For those that don’t know, Varanasi is the most holy city in all of India. It’s history dates back thousands of years, and millions of Hindus make a pilgrimage to the holy city every year. Hindus believe that if you are cremated and released into the Ganges River (River Ganga) you will break the cycle of reincarnation and go straight to Nirvana (minus Cobain obviously😬). For this reason there are hundreds of cremations every day at a number of burning ghats, which I’ll talk more about later.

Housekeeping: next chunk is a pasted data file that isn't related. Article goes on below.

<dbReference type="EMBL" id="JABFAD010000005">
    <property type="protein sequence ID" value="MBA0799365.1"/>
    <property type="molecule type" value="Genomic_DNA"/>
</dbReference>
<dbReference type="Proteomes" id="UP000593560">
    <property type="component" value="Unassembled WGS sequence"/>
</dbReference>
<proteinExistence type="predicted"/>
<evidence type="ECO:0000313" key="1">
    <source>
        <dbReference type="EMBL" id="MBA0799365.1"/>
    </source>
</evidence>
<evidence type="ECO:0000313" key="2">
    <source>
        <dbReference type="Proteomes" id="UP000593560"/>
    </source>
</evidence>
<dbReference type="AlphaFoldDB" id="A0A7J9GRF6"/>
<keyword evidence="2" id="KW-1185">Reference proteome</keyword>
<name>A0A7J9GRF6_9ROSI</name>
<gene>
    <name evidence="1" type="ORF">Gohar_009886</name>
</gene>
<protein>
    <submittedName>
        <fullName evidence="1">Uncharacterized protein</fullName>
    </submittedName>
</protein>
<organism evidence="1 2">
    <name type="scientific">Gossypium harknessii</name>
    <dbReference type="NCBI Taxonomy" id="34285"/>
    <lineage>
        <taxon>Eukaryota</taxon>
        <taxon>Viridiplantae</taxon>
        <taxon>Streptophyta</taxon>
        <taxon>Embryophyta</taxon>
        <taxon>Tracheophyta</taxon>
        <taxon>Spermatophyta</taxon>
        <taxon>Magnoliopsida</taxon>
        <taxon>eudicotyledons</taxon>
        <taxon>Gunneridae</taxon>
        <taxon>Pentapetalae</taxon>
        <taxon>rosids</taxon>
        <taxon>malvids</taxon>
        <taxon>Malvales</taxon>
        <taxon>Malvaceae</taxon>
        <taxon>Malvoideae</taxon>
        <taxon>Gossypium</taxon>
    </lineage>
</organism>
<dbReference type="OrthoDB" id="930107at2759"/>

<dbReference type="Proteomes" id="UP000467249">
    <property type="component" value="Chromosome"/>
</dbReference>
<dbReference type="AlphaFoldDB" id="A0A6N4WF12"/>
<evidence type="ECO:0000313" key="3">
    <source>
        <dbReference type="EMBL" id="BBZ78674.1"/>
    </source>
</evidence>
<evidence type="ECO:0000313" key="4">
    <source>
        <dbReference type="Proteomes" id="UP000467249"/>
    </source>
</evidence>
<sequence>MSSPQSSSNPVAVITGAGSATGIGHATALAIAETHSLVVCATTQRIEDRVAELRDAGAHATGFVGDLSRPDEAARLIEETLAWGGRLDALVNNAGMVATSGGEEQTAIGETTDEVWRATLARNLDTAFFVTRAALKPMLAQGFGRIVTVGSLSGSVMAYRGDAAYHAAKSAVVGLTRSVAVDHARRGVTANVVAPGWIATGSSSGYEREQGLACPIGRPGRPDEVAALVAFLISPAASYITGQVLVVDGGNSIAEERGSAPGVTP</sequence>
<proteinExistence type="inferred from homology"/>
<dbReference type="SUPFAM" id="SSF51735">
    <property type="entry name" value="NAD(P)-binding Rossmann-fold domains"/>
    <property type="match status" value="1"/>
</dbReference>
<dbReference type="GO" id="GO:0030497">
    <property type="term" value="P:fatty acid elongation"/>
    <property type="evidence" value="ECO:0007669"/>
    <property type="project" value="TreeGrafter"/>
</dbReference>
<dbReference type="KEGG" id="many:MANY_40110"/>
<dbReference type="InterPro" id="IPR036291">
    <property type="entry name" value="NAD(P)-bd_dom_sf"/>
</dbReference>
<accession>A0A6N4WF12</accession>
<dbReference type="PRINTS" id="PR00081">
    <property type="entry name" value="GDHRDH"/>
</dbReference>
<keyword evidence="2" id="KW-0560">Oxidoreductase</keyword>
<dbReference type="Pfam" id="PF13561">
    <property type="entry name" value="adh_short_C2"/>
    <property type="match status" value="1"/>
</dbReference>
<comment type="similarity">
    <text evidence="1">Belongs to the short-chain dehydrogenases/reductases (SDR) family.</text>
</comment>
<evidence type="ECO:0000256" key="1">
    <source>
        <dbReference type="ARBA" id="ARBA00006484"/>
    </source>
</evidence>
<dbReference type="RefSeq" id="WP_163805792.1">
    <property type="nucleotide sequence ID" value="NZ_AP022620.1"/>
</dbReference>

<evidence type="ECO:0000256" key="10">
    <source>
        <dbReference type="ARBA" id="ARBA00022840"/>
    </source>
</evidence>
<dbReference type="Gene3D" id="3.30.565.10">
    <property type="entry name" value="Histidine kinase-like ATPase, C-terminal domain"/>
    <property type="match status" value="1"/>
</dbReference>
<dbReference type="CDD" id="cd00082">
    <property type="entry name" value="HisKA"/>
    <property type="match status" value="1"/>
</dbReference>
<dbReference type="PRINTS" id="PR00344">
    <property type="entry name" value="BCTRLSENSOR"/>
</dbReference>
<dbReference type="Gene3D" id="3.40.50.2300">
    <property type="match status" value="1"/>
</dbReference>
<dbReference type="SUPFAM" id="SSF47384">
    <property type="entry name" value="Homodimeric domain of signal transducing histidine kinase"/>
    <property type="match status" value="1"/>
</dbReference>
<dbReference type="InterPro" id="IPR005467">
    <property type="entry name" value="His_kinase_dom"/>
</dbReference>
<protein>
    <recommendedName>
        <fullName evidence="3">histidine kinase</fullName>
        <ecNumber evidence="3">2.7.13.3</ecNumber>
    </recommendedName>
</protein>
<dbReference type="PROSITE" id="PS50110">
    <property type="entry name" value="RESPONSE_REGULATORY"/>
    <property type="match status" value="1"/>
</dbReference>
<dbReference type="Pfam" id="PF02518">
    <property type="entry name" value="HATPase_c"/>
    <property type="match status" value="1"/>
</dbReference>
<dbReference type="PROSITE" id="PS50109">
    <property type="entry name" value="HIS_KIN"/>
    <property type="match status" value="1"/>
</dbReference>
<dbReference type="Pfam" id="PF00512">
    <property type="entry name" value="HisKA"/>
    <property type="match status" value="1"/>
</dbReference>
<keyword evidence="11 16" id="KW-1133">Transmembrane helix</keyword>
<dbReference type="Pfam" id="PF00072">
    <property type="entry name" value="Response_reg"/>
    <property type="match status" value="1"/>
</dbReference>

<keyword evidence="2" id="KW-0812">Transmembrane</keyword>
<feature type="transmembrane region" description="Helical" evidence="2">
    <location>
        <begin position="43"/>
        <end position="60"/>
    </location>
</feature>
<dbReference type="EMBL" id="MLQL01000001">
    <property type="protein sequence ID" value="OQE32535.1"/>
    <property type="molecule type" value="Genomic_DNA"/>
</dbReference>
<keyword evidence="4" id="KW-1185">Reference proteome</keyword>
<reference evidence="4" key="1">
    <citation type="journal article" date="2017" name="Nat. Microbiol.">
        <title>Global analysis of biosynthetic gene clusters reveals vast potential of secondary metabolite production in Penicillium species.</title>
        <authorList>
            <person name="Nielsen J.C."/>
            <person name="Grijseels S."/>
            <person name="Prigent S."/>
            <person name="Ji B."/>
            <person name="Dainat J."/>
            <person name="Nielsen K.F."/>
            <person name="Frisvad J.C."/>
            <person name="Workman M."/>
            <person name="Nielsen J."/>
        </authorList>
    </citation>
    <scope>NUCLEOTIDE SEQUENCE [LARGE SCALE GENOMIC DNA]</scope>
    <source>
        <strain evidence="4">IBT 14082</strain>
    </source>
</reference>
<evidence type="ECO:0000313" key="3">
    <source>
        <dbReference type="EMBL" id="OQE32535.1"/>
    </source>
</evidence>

The city isn’t just Hindu though, across the skyline of the cityscape you see the minarets at mosques dotted all over the place, and hear the choir of the call to prayer. Alongside this, a scattering of beautiful Buddhist temples. Around our hotel in the old town, we could see at least 5 mosques, and had at least 5 Buddhist and Hindu temples within our immediate vicinity (as the crow flies, it probably would have taken hours to find them on the narrow backstreets of the old town). Because of this, Varanasi has an amazing aura around it, with so many people visiting to follow emir believes alone. As you can imagine, this brings with it a true melting pot of cultures and experiences. At one time, I was walking to see the Hindi Ganges ceremony while hearing the Islamic evening call to prayer whilst walking past coach loads of Buddhist monks who were arriving for a Buddhist festival. You wouldn’t see that at the Vatican!